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Published on January 10th, 2013 | by James Ayre

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Zombie Planet Fomalhaut b Following Bizarre Orbit, Researchers Find

The already strange star system of Fomalhaut has gotten even stranger. The discovered, then undiscovered, then rediscovered ‘zombie’ planet, Fomalhaut b, has been found to follow a very strange orbit around its star, and is moving through a vast debris disc surrounding the star. The researchers think that this evidence when taken together is evidence of a massive planetary impact within the very recent past.

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The new research was based on new images taken by NASA’s Hubble Telescope. Using these images, the researchers found, to their surprise, that the debris belt that encircles the star is much wider than they previously estimated. It spans “a section of space from 14 to nearly 20 billion miles from the star. Even more surprisingly, the latest Hubble images have allowed a team of astronomers to calculate the planet follows an unusual elliptical orbit that carries it on a potentially destructive path through the vast dust ring.”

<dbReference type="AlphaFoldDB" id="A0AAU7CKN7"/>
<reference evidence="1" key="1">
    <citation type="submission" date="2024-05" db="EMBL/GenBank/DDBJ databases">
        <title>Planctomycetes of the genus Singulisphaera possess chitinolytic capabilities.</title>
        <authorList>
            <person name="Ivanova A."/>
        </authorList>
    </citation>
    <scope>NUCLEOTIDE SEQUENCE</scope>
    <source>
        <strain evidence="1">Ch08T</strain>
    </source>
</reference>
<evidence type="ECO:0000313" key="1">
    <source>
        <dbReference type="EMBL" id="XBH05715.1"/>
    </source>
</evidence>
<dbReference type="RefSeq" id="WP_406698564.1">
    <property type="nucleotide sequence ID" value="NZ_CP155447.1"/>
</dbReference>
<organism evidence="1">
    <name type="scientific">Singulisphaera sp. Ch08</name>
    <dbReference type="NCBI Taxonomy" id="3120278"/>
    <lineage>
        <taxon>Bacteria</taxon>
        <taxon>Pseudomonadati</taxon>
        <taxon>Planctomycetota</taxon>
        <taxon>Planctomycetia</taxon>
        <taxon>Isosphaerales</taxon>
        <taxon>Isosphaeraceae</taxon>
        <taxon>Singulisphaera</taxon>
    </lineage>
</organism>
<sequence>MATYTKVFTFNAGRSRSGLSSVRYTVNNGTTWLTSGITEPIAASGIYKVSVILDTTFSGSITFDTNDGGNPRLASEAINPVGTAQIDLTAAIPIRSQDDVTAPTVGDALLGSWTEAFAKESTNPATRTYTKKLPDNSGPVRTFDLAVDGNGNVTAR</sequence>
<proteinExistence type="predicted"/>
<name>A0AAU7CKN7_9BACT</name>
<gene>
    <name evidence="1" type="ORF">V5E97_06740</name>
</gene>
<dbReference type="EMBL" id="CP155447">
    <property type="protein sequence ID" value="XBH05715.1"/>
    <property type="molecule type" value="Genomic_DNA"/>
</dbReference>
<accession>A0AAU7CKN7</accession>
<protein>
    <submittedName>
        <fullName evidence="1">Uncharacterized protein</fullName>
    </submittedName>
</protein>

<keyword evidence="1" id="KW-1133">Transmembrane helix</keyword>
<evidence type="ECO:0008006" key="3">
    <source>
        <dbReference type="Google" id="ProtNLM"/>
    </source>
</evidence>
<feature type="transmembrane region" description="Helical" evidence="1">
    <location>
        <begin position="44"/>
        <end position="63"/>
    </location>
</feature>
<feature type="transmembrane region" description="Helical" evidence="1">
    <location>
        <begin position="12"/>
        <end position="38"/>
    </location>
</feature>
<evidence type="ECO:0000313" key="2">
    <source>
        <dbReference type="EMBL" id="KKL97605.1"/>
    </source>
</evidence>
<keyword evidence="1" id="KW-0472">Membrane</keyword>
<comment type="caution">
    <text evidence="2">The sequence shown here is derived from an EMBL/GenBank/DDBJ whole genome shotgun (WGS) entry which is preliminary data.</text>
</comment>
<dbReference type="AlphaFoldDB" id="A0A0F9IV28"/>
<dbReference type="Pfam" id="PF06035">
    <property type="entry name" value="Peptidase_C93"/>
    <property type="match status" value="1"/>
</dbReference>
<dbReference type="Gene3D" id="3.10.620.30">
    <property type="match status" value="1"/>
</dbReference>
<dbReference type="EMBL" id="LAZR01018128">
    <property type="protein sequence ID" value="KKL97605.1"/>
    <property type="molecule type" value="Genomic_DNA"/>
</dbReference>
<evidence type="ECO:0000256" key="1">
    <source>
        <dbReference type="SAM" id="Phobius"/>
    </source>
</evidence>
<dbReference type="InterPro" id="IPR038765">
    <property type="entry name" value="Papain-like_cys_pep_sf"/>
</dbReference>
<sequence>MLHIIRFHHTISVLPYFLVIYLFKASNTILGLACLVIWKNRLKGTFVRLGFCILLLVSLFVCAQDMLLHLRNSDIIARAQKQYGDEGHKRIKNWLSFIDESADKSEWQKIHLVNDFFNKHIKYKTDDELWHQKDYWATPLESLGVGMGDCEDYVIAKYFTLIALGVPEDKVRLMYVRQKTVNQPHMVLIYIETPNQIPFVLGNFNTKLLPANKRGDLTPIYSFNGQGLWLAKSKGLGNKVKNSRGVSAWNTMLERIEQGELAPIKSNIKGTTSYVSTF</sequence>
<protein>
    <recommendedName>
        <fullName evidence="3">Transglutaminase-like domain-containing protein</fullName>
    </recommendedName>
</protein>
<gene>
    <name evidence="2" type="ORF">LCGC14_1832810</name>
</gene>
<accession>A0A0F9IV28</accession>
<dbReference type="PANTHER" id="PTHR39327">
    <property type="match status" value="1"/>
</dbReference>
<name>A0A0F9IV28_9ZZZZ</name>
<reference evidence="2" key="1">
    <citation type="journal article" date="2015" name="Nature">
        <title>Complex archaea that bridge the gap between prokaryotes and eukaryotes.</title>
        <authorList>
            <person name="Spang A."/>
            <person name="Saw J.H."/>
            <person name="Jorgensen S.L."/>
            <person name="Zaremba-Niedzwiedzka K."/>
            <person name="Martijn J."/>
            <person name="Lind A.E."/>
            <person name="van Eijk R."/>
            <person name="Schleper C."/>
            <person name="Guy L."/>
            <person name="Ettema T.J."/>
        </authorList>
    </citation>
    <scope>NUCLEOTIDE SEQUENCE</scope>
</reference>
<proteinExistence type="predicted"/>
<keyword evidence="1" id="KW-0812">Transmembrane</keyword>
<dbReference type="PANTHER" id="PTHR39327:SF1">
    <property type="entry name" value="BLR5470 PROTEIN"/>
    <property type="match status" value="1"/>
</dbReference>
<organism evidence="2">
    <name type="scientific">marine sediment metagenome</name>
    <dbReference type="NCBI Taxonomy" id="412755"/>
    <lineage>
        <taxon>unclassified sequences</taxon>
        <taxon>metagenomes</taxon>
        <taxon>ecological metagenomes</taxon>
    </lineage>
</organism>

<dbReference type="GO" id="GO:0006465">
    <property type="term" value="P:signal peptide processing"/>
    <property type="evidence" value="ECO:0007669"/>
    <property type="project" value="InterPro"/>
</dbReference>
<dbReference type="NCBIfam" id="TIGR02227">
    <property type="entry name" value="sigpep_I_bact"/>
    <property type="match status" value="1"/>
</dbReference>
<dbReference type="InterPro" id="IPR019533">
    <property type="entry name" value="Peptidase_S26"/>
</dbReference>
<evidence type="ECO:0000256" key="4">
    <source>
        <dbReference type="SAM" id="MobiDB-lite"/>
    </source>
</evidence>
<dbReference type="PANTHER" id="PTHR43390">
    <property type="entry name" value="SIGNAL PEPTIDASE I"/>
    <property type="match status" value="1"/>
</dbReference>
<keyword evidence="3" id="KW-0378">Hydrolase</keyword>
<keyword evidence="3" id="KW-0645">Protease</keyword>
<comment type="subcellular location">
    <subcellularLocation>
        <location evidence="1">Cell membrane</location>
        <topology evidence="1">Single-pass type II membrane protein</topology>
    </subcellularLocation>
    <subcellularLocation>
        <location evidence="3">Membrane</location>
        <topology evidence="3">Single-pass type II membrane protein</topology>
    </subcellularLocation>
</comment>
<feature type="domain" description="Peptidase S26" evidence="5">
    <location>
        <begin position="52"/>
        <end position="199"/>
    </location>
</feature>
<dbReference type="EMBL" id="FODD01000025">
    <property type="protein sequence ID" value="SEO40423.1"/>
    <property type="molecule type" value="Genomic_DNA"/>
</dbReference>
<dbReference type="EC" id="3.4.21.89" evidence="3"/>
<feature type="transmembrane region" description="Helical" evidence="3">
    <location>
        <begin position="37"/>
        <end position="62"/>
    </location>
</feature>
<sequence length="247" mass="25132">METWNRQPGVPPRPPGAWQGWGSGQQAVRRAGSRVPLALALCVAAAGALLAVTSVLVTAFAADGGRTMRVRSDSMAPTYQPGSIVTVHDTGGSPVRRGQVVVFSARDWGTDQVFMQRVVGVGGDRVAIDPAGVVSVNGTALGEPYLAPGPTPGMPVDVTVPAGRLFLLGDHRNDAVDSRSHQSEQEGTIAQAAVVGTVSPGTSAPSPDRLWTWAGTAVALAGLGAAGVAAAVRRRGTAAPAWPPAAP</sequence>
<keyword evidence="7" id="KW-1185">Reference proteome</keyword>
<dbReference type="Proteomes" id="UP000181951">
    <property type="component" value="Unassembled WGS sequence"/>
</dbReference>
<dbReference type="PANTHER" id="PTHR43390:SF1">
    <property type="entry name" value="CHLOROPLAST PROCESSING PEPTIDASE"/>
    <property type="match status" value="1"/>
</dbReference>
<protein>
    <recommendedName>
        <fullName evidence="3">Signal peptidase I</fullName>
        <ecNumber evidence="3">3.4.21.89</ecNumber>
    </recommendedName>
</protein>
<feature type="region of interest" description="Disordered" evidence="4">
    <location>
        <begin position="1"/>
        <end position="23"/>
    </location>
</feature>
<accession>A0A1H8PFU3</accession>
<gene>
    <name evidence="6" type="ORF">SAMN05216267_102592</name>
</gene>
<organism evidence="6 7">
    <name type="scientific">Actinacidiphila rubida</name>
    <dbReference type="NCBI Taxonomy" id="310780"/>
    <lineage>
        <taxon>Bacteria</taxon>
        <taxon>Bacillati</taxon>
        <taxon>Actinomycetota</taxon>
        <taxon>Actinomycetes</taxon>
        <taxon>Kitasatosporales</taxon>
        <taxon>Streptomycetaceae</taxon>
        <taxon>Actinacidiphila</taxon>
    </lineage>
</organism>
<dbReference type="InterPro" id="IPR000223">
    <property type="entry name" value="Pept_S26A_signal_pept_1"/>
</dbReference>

The exoplanet, dubbed Fomalhaut b, gets within 4.6 billion miles of its star while following its strange orbit, and then shoots out from the star over 27 billion miles.


“We are shocked. This is not what we expected,” said Paul Kalas of the University of California at Berkeley and the SETI Institute in Mountain View, Calif.

“The Fomalhaut team led by Kalas considers this circumstantial evidence there may be other planet-like bodies in the system that gravitationally disturbed Fomalhaut b to place it in such a highly eccentric orbit. The team presented its finding Tuesday at the 221st meeting of the American Astronomical Society in Long Beach, Calif.”

“Among several scenarios to explain Fomalhaut b’s 2,000-year-long orbit is the hypothesis that an as yet undiscovered planet gravitationally ejected Fomalhaut b from a position closer to the star, and sent it flying in an orbit that extends beyond the dust belt.”

“Hot Jupiters get tossed through scattering events, where one planet goes in and one gets thrown out,” said co-investigator Mark Clampin of NASA’s Goddard Space Flight Center in Greenbelt, Md. “This could be the planet that gets thrown out.”

“Hubble also found the dust and ice belt encircling the star Fomalhaut has an apparent gap slicing across the belt. This might have been carved by another undetected planet. Hubble’s exquisite view of the dust belt shows irregularities that strongly motivate a search for other planets in the system.”

“If its orbit lies in the same plane with the dust belt, then Fomalhaut b will intersect the belt around 2032 on the outbound leg of its orbit. During the crossing, icy and rocky debris in the belt could crash into the planet’s atmosphere and create the type of cosmic fireworks seen when Comet Shoemaker-Levy 9 crashed into Jupiter. Most of the fireworks from collisions will be seen in infrared light. However, if Fomalhaut b is not co-planar with the belt, the only thing to be seen will be a gradual dimming of Fomalhaut b as it travels farther from the star.”